He lent against the kitchen doorframe one evening, enquiring into my face. “You’ve done that thing with make-up with your eyes,” he said, clumsily.
Fear and a touch of disdain was mixed into his voice. The words came out accusingly: you have purposefully altered yourself, to try and make yourself more appealing.
For who? Was the unspoken question in his voice. For him, hopefully. For another man, maybe.
Except I hadn’t. Men were not on my mind when I’d worked a soft black pencil into my lashes that day, flicking it out at the end, softening the line with my fingers. I wasn’t thinking, consciously at least, about the effect it could have on others. I rarely did, and I’d felt frustrated, misunderstood, at his reading of my intent.
Make-up, for him, had a sense of deceit, of smoke and mirrors, of an inaccessible world. A secret art, which girls are inducted in to as they become women, and only the bravest of men try out.
Make-up transforms, for sure. It pinkens, darkens, flushes. It emboldens and thickens. And so the hint of sex is always there. It’s subversive, wayward. It shrinks and exaggerates features, softens or throws the planes of the face into sharp relief.
A bare face is the known, it is unaltered. I like natural too. Most of the time, actually. But I also like choice. Sometimes I also like to be glittering of eye, candy pink of cheek. Maybe I’ve caught a whisp of Friday night glee and feel like building up a cat eye Nefertiti would be proud of.
Perhaps I want to try, for the hundredth time, to recreate the makeup on the cover of British ELLE’s January 2002 cover. (It was Liv Tyler, and I’ve been thinking about it ever since).
Sometimes I need to paint on matte, raspberry lipstick on a dank morning, just to shake myself out of a bleak mood.
Maybe that’s the thing: make-up scares an insecure partner sometimes because the drivers behind it are so primal, so instinctive. If what Wikipedia says is true, and witchcraft is “skills and abilities performed by designated social groups with esoteric secret knowledge”, then I think make-up artistry qualifies. Sign me up, I’ll practice that witchcraft. If it threatens boys, then so be it.
My reasons for loving makeup, I wanted to say to him, have nothing to do with attracting a man. It’s a lot of other things.
Some people smoke to steady their nerves; it’s something real to do with your hands, a process. In the same way, makeup’s physicality and its processes calm me. In a world of constant digital stimulation, mixing, smearing and blending is a grounding, tactile act. The pleasure lies in pots of colour, ground metals and powders. It’s the slick click of a lipstick case, the clunk of a weighty compact as it snaps shut in the palm. The rumble of so many boxes and compacts when I sift through my stuff.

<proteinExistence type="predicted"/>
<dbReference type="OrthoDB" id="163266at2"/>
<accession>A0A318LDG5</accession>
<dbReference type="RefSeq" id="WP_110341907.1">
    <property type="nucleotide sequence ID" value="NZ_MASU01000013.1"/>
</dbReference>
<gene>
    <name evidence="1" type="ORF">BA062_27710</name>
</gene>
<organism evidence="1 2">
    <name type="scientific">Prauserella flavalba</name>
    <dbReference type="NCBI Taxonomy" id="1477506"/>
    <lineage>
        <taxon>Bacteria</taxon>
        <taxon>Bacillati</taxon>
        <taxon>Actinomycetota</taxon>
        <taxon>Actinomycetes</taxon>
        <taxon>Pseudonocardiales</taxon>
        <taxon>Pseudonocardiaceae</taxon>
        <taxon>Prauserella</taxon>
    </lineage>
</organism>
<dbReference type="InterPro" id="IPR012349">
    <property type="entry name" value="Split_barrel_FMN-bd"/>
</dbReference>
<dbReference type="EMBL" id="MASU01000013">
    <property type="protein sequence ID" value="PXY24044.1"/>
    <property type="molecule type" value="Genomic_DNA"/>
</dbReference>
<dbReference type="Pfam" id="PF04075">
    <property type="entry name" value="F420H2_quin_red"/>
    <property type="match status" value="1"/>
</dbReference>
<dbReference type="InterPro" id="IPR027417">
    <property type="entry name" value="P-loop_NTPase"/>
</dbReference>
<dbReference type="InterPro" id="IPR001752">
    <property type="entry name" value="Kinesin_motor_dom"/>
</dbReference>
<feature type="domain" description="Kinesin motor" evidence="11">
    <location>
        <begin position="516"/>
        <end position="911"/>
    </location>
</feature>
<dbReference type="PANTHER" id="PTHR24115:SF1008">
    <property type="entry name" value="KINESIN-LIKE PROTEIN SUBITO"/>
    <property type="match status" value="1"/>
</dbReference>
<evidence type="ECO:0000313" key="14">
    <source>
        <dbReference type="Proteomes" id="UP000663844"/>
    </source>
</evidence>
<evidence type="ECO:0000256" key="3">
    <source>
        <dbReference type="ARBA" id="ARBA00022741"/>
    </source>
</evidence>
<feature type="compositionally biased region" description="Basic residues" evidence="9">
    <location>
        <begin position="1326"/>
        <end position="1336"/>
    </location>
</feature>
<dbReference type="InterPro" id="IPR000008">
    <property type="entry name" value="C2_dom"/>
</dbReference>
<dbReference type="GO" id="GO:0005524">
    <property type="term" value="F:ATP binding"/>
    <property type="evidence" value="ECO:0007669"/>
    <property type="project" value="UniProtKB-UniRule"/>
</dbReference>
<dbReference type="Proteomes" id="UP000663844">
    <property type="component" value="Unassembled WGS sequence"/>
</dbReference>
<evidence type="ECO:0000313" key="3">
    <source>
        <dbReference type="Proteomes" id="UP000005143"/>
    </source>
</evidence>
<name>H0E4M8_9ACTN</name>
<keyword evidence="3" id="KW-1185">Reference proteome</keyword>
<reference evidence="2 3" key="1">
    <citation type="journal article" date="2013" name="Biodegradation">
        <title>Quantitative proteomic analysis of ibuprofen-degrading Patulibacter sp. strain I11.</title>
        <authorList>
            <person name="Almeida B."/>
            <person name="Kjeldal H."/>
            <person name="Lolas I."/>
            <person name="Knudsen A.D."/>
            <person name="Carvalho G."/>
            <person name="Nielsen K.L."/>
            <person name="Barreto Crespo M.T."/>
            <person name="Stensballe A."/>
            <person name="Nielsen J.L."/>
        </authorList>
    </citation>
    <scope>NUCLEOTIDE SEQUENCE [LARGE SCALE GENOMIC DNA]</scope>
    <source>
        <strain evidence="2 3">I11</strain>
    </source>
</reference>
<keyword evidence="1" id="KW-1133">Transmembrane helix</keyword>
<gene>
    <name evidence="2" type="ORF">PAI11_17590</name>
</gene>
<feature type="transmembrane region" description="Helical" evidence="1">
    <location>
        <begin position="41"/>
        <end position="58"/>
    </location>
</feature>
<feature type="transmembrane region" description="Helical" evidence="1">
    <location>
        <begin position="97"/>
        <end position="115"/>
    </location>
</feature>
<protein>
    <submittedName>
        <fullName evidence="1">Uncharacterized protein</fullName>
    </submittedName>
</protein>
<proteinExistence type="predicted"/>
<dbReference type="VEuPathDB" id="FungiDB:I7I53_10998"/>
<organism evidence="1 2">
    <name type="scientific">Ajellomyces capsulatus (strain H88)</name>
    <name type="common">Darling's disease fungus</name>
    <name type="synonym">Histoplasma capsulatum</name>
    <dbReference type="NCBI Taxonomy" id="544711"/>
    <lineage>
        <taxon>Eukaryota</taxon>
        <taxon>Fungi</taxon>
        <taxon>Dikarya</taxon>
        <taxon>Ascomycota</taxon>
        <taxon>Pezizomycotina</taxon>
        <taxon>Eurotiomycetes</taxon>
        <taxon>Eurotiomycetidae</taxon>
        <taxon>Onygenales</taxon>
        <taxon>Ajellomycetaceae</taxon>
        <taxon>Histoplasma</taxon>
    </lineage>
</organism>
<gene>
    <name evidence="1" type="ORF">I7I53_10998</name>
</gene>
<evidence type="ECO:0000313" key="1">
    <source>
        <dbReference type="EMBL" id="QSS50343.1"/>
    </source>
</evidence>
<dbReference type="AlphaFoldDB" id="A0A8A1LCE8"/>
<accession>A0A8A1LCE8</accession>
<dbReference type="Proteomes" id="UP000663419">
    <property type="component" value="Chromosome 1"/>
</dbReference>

I feel very aware that not every woman derives this kind of straightforward, literal enjoyment from cosmetics. I feel conflicted arguing that its appeal is uncomplicated, unalloyed.
Make-up industry marketing mines the semantic field of youth, of happiness in a way that probably does more harm than good. Transform! Seduce! Revive! Restore!
There’s no bottle that can turn back the clock, or truly seduce. And it’s so unnecessary – who really needs bloody primer? Who would die without blusher? – yet there’s the nub. For all my talk of physicality, makeup does wonders for my mind, my imagination too.
It might not save the world, but playing with a lipstick might gird my spirits, temporarily, on a sad day. It’s a frivolity, and God knows hearts and minds need a shot of frivolity from time to time.
I never did tell the (now long-lost) boyfriend that I did that thing with makeup with my eyes for me. To work with and respect what was already there, in my thoughts and on my body. In the pots and pans of colour, of potential. To turn these things into something new, and different, maybe even beautiful.
Post by Thandie.
Lipstick color – the options are endless. Some people have their signature shade – like my friend Polly who rocked Rimmel’s ‘Heather Shimmer’ all through Uni. The irridescent mauve colour was as much ‘her’ as her ringlets, smile, friendship. Eve Ensler – that RED mouth – giving added power to the final “CUNT!” of her one woman show The Vagina Monologues.
I noticed at this year’s launch of One Billion Rising in NYC, that Eve replaced her signature red mouth with silver. We all approved, and interpreted the move like we were reading poetry. Which we were.
At the recent premiere of Mad Max – Fury Road here in LA I opted for a pale mouth and oily dark eyes.
Pale Lips are a statement. A colourless statement, but a statement. They say effortless. They say look at my eyes. A bitten, berry shade lip is sexual; a pale lip is cerebral. They have the wan look of ‘I don’t care’, ‘I’m not afraid’ and ‘I’m not trying to make you look at me (but I notice that you are)’. No wonder all the vampires are bloodless right down to the lip line. It’s very cool, confident, modern – and if you take the vampire metaphor, it’s immortal…
It’s not as simple as wearing no lip colour – because we all have lip colour. We need to cover up the lip colour and replace it with something opaque. I quite like using foundation over my lips and then adding a hint of whatever cheek stain I’ve got going on. I’m crushing on BITE brand’s lip colours at the moment. The packaging and product of this NY label are based around sustainability. They use Agave as a base ingredient, so the taste is fantastic. I used their High Pigment Pencil in SYRAH.
Pale lips – do you dare?
And please, if you haven’t already, go and see MAD MAX – FURY ROAD. It is PHENOMENAL.
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See Mad Max – Fury Road trailer here
Go to One Billion Rising here
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